That’s what can be deduced by the appointment, on a consultancy basis, of Lions head coach Swys de Bruin as one of Bok boss Rassie Erasmus’ lieutenants for the one-off Test against Wales in Washington at the start of June and the three Tests against England in South Africa.
It is De Bruin’s first involvement with the Boks after serving rugby for several years. He was also involved with this week’s Bok “alignment camp” in Vanderbijlpark that included players from the Lions and Stormers, both of whom have Super Rugby byes.
Erasmus said the addition of De Bruin, who has been the Lions’ successful attack coach over the past few years, to the Bok coaching structure was part of the process to involve coaches from all local franchises with the preparation of the Boks.
“I’ve always said that we must improve our communication and co-operation with the local franchise coaches,” said Erasmus. “They spend much more time with the players, so better co-operation with them can only be a benefit”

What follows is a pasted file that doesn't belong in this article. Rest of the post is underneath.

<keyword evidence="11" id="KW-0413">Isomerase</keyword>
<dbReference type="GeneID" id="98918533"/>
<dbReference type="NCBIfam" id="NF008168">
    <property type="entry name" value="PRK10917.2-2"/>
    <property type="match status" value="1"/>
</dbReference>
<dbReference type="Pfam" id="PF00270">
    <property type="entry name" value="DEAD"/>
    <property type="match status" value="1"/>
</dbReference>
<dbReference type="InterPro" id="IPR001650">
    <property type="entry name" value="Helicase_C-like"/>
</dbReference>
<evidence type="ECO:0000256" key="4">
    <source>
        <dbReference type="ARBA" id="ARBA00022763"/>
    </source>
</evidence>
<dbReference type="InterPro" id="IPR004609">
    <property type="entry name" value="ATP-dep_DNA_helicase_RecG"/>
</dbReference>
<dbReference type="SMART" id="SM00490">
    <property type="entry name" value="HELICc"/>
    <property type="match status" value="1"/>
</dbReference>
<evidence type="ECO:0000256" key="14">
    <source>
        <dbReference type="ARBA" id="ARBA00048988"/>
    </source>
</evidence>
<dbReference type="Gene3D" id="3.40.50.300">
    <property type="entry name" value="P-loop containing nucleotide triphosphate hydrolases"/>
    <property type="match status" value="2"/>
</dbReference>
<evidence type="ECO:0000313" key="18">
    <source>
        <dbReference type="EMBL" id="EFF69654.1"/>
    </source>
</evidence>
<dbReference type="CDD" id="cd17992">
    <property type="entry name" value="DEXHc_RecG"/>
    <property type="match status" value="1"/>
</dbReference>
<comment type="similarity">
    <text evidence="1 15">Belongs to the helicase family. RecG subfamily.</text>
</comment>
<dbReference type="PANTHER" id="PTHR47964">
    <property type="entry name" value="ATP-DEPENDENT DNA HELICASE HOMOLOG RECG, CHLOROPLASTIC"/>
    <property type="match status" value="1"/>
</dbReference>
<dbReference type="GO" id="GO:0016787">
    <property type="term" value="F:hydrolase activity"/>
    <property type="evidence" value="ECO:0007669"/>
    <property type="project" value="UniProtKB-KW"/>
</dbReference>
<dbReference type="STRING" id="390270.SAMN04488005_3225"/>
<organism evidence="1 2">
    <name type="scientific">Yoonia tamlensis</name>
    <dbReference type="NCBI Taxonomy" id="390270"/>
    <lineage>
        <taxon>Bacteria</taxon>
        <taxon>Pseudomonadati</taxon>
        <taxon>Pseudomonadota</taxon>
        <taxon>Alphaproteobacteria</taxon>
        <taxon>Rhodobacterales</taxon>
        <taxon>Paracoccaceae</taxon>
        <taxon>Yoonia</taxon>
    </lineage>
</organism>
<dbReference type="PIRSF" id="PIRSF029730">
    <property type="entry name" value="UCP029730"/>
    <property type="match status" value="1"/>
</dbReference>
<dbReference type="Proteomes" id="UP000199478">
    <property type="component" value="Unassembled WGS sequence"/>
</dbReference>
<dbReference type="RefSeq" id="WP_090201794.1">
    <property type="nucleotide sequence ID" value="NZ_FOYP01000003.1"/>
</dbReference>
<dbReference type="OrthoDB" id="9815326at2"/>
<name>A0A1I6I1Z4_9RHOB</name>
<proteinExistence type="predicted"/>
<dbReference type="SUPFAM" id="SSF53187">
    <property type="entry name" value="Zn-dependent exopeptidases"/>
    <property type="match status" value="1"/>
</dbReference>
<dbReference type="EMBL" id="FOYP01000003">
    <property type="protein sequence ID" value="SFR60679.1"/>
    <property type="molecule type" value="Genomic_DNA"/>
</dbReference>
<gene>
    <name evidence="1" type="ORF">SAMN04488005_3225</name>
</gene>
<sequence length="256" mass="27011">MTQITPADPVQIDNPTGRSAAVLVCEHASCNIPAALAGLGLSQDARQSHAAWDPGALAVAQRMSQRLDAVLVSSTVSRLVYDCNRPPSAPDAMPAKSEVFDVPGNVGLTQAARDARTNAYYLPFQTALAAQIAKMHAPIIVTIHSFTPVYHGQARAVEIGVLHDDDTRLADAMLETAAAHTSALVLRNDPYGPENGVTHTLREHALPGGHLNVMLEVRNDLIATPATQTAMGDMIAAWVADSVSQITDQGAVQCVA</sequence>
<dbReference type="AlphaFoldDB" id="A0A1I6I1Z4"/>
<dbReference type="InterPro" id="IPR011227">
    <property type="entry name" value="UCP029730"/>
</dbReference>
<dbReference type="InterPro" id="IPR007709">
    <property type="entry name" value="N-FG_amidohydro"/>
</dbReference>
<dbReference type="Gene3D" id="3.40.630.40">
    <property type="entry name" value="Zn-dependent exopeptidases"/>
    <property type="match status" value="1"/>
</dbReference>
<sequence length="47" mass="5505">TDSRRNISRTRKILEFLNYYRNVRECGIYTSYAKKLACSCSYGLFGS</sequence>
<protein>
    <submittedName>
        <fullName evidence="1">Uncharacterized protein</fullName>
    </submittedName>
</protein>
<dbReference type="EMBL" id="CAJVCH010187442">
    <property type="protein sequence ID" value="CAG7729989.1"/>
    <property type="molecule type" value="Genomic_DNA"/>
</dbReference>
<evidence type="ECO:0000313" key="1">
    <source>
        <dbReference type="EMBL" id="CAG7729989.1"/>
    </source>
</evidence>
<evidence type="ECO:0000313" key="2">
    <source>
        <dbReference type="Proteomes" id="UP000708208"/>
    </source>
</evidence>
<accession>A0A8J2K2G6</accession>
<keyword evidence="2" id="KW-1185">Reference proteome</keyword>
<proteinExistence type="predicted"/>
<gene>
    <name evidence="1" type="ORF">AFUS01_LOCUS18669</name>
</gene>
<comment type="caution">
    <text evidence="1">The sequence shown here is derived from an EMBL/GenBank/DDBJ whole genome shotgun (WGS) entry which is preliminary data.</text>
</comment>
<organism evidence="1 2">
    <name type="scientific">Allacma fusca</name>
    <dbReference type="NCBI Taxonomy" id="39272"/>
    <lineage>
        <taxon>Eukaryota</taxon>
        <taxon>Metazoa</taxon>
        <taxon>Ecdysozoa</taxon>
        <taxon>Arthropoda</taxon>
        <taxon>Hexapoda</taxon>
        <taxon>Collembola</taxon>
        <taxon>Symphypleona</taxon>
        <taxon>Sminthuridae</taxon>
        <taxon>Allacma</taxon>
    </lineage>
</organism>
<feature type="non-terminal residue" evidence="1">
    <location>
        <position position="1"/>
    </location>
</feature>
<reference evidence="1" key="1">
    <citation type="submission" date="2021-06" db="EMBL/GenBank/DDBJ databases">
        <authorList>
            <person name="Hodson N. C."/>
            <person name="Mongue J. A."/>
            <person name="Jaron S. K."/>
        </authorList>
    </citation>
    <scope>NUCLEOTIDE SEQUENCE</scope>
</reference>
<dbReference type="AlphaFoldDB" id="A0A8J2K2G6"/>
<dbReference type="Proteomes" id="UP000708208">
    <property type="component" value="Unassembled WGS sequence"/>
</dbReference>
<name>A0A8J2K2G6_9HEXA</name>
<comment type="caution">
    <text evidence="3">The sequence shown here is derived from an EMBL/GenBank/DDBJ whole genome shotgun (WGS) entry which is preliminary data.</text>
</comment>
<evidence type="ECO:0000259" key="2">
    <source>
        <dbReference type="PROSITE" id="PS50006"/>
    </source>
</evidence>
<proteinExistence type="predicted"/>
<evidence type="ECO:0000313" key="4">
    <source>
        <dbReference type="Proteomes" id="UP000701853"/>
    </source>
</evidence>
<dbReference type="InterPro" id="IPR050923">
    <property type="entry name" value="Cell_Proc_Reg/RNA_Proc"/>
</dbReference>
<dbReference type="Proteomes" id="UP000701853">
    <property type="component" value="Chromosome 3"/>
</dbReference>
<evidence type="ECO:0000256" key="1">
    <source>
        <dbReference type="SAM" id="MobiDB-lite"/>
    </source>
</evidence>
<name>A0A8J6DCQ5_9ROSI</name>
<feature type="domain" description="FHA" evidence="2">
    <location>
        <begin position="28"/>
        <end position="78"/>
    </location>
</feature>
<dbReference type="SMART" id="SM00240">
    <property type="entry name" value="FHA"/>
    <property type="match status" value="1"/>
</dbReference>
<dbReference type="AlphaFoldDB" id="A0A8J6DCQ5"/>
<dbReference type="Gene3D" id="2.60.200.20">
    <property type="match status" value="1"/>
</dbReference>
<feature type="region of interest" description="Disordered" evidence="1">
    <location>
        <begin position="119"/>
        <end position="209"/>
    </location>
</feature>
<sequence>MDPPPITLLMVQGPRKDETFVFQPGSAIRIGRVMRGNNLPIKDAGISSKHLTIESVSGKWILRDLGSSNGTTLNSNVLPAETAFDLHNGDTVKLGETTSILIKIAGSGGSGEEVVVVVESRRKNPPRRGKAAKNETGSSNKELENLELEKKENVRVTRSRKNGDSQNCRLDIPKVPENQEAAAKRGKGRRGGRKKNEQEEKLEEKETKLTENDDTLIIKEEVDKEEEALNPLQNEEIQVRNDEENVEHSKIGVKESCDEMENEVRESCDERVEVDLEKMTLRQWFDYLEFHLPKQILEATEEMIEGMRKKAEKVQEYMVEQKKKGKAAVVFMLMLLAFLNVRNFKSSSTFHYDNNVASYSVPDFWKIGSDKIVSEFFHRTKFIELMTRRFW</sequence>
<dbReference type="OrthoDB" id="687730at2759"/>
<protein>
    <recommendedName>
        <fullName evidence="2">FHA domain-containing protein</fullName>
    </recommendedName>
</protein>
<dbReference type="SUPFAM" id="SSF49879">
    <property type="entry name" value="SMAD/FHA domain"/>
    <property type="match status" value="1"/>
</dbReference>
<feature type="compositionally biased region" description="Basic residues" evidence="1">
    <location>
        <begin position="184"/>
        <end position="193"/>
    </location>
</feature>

Apart from tapping into the knowledge of expert consultants from time to time, Erasmus added he will ask the local franchise coaches to assist the Boks in specific areas. Attack and backline play is De Bruin’s area of expertise, which has contributed to the Lions scoring plenty of tries, over several seasons, in Super Rugby.
Meanwhile, Matt Proudfoot has been retained as scrum and lineout boss after former French international Pieter de Villiers withdrew.
Erasmus is also believed to be considering overseas-based players like prop Vincent Koch, scrumhalf Faf de Klerk and centre Juan de Jongh for the June Tests, after an apparent weakening – in special cases – of the 30-Test rule. It is understood if Erasmus is able to give valid reasons for picking an overseas-based player he will be allowed to do so.
There’s also been talk that Duane Vermeulen, JP Pietersen, Bismarck du Plessis and Frans Steyn could add greater depth for next year’s World Cup.